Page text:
Depth of reservoirs of Hungarian oil fields and related oil density data were collected from the database of the Hungarian Mineral Resource Inventory. The purpose of the investigation was to point out the correlation between oil density and reservoir depth in some of the Hungarian hydrocarbon productive regions. Oil density related to reservoir depth in a particular area is generally linked to the migration mechanism. Zala Basin trends show a different migration process regionally and locally; tertiary migration by overflow mechanism can be supposed for the latter case. In the case of the Szeged–Kiskunság region, locally and regionally, migration along carrier beds through semipermeable sediments is present, with faults playing a significant role. In the Nagykunság region, the migration processes are similar to those in Zala, but the presence of faults seems more important. At depths below 2,000 m, the Bihar region trends are similar to those of the Szeged–Kiskunság region. In the shallower zone, hydrodynamic effects are recognizable. In two studied regions, the Battonya–Pusztaföldvár High and the Hungarian Paleogene Basin, the density of crude oil data does not show any significant variability and trend. Biodegradation and water washing were recognizable in the depth sections shallower than 2,000 m below surface. In karstic reservoirs of the Zala Basin (Nagylengyel, Sávoly), alteration is presumed at greater depths due to the karst water flow. The presented results show several trends of oil migration in the explored areas, which can be used for future estimation of the hydrocarbon potential in the Hungarian part of the Pannonian Basin.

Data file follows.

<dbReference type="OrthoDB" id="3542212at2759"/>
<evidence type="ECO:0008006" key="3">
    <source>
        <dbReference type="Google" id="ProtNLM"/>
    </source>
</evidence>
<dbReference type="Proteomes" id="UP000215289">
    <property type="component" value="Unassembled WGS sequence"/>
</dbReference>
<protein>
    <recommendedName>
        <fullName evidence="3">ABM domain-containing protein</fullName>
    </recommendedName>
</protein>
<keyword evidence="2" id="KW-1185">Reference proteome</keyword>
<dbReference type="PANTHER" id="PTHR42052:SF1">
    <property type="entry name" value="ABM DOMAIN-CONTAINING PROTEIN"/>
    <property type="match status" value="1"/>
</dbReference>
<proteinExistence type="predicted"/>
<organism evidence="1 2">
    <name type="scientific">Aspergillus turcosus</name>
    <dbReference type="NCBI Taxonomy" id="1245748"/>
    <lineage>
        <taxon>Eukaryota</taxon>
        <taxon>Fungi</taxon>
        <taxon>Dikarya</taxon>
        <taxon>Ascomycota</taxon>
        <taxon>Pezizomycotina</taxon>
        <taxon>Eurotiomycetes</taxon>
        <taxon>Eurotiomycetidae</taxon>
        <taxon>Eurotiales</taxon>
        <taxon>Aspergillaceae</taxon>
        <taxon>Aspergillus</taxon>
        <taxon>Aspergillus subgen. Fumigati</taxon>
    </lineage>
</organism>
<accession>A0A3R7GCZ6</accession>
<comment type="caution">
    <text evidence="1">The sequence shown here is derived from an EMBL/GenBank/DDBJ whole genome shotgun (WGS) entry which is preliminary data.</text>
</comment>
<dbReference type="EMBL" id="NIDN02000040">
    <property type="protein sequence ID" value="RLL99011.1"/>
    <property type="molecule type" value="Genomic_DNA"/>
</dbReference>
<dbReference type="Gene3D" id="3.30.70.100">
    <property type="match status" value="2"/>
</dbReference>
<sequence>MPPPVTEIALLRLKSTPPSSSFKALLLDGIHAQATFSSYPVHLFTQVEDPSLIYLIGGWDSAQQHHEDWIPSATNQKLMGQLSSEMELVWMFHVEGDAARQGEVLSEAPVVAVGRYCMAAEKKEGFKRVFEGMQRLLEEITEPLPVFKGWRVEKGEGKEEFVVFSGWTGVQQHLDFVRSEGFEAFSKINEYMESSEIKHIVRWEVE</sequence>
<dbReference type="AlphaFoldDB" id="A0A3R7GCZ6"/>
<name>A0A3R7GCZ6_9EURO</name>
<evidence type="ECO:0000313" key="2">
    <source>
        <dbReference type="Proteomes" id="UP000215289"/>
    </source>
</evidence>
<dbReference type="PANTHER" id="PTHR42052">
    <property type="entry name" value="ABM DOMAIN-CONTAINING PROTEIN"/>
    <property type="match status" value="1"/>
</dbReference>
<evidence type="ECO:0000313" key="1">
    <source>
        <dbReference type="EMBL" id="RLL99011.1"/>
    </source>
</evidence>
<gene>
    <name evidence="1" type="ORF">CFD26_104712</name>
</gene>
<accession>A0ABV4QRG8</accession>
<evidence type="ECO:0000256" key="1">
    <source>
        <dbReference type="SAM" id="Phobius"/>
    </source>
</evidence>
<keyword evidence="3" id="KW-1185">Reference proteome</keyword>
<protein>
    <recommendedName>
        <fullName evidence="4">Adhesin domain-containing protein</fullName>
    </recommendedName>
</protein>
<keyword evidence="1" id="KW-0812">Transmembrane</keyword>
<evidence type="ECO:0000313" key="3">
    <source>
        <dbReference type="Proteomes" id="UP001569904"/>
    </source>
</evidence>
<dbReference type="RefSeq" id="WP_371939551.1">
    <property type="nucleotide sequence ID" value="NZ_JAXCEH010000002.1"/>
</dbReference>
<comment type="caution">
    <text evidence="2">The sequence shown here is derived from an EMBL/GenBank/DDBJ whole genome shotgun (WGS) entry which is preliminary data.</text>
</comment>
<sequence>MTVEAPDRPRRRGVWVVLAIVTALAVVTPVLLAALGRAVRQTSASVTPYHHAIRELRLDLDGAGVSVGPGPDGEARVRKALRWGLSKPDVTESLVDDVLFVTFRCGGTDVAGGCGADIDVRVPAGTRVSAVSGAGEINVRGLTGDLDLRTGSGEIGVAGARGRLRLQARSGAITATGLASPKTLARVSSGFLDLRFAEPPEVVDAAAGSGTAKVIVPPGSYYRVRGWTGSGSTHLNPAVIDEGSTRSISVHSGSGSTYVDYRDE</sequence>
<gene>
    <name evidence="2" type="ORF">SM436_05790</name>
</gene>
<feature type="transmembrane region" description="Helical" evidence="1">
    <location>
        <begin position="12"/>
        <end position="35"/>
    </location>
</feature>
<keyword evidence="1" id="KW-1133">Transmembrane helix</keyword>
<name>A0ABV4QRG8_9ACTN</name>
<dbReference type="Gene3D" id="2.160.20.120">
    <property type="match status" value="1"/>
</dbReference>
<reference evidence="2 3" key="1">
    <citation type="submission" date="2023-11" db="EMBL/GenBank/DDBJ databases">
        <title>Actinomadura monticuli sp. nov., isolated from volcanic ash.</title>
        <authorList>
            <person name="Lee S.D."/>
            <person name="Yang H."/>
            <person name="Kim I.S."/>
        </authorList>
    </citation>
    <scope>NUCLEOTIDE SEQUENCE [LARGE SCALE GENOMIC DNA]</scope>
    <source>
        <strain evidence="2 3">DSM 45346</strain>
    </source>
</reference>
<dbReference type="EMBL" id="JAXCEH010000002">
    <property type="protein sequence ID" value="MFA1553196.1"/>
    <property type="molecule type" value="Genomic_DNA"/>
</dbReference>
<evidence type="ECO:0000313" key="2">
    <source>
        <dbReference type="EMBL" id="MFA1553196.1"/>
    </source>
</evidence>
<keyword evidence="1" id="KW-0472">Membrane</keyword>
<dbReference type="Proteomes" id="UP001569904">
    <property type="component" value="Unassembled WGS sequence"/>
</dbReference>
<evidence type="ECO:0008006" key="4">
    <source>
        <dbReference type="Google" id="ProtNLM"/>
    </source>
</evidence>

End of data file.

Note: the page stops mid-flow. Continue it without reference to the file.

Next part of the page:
Open access